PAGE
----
Note and Rhythm Games
April 7, 2014 at 1:09 pm #36169
I am going to do a “Band and Orchestra Boot Camp” this summer that will help the beginning band and orchestra students review the basics, without instruments. I have made the worksheets and I am getting things organized, but I am looking for some good games to play with the kids (going into 4th and 5th) that can help me reinforce Note Names, Length of notes and other basic music theory concepts. Any help or suggestions would be appreciated.April 15, 2014 at 4:23 pm #36575
It sounds like you are organizing a general music summer camp if you are going to teach students without instruments, in which case I would actually suggest asking on the forums in General Music. On that forum, their are many experienced music teachers with tons of ideas on how to teach basic music theory concepts.
In my experience, the games which I’ve learned that build a groundwork for music theory are generally rote taught vocal music and partner songs. You can use “The Sound of Music” Do-Re-Mi song as a classic way to introduce students to solfege. You sing a line, then they sing it back to you, starting from Do(e). Write a story about the music staff and how each of the five lines are a story to a house where a different note name lives. Students this age tend to latch onto learning that involves storytelling better than anything else.
For rhythm, a game that I learned in my junior year of college that was a hit with my elementary students was a game called Rhythm Poison. First, you write a couple different rhythmic sequences on the board, using four beats each, and mixing quarter notes, eighth notes, and sixteenth notes. Then, you say the rhythm of each sequence with students repeating you, using ta for quarter notes, ti-ti for eighth notes, and ti-ri-ti-ri for sixteenth notes. Once you’ve reviewed all of the sequences, you choose one of the sequences to be the “poisoned” rhythm. Then, you say one of the rhythms on the board randomly without telling students, and they repeat it back to you. If students repeat the “poisoned” rhythm back to you after you say it, you get a point. However, if students say silent after you have said the “poisoned” rhythm, they get a point. Its sort of like a game of “Simon Says,” only with teaching rhythms! If you don’t like saying tas or ti-tis for the rhythms, I suggest checking out Gordon method books of teaching elementary music for other ways to introduce rhythms to students.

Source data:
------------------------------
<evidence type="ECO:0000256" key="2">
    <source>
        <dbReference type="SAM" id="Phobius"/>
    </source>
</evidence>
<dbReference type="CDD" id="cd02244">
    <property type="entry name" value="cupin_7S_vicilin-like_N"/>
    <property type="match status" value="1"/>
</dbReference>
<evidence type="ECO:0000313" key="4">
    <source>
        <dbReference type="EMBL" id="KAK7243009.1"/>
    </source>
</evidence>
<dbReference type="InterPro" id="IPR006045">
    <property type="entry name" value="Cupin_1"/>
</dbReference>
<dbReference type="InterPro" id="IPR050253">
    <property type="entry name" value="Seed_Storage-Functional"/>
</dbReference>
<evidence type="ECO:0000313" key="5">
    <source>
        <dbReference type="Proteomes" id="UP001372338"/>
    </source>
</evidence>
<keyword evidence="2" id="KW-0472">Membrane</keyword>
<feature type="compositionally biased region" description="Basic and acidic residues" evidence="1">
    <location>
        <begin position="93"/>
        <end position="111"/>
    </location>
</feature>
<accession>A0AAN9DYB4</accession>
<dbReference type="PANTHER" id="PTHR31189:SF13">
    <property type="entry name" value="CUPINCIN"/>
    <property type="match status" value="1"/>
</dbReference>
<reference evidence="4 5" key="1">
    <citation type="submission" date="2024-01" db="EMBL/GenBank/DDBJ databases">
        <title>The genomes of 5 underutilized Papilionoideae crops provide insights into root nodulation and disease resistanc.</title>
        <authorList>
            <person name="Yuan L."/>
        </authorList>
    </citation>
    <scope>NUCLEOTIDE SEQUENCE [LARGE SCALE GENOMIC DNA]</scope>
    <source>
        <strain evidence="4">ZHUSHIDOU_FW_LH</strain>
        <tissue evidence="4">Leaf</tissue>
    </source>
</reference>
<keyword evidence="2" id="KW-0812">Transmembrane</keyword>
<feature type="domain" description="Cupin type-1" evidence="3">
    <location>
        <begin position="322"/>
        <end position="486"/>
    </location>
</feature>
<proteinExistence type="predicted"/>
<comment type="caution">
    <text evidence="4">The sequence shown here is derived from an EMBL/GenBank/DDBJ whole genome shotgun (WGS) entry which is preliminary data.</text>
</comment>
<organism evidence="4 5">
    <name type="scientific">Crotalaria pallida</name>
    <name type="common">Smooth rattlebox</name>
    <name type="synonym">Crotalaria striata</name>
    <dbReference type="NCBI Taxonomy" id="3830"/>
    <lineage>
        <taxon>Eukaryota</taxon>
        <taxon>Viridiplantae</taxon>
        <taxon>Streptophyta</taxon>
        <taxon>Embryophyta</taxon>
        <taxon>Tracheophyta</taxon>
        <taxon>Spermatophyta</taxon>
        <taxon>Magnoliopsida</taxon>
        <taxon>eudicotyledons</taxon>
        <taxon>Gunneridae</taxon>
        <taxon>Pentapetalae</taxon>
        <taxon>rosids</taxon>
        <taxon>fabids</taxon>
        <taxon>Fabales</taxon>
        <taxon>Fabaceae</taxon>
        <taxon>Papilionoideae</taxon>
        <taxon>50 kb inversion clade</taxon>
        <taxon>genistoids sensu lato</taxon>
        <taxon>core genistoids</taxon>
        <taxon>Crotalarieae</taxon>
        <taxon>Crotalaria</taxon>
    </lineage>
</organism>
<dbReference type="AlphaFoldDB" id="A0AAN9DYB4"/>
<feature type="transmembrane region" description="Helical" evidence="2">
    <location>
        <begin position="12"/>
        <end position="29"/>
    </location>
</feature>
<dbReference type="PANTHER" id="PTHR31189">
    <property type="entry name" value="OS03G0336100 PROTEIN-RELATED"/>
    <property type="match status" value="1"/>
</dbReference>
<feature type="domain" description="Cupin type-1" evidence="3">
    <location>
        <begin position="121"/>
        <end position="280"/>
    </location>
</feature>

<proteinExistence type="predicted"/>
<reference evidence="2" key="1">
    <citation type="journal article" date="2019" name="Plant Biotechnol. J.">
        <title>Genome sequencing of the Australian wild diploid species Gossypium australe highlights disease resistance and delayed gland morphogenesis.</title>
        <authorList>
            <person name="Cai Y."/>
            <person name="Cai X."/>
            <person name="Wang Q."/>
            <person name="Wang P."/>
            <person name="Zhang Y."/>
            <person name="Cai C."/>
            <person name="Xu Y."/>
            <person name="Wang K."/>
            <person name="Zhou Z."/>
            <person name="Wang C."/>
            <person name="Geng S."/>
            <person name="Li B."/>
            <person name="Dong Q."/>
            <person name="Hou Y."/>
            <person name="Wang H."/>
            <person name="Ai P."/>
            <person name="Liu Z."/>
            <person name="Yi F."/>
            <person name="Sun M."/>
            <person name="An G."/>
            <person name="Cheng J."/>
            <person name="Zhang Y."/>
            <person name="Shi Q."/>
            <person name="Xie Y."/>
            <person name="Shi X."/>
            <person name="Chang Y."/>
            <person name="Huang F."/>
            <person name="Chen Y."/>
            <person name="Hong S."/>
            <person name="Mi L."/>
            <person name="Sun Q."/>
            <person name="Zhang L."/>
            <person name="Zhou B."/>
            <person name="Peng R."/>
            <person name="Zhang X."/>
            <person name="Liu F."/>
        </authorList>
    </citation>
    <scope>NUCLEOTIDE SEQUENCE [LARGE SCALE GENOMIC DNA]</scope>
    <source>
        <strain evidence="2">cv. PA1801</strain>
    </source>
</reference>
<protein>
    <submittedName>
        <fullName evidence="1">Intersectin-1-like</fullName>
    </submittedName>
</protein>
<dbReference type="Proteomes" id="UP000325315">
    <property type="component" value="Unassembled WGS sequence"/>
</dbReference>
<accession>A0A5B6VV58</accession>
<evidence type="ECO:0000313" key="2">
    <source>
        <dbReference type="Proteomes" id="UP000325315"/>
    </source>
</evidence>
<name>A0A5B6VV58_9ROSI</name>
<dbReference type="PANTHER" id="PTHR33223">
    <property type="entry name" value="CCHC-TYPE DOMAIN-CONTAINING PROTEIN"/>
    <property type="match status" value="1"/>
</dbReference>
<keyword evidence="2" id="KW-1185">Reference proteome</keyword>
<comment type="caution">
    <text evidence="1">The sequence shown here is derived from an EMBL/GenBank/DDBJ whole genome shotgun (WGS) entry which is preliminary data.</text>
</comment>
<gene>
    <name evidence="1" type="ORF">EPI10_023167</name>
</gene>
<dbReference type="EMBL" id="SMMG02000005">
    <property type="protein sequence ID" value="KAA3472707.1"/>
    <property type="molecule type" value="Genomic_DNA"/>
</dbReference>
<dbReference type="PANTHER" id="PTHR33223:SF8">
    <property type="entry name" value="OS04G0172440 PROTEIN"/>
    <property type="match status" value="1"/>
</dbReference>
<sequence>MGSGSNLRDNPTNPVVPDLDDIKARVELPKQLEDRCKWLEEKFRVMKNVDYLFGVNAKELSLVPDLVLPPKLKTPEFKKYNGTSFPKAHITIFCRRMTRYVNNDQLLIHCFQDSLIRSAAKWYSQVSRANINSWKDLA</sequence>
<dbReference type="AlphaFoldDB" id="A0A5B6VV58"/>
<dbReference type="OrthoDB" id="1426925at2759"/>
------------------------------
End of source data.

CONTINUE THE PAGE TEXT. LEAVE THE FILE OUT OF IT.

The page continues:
Apart from these games, I would suggest asking what different elementary method books that general music teachers like to use to teach their classes for more ideas on how to teach this camp. There are many method books out there, but asking on the General Music forum first would be a good starting place for your particular needs. I hope this helps you!April 16, 2014 at 10:18 am #36578
Thanks for the great “Poisoned” rhythm game that sounds like a lot of fun!
I keep on forgetting that the forums are separated, thank you for the reminder to check out the General Music forum. It is the simple things that I keep on forgetting during this testing time.
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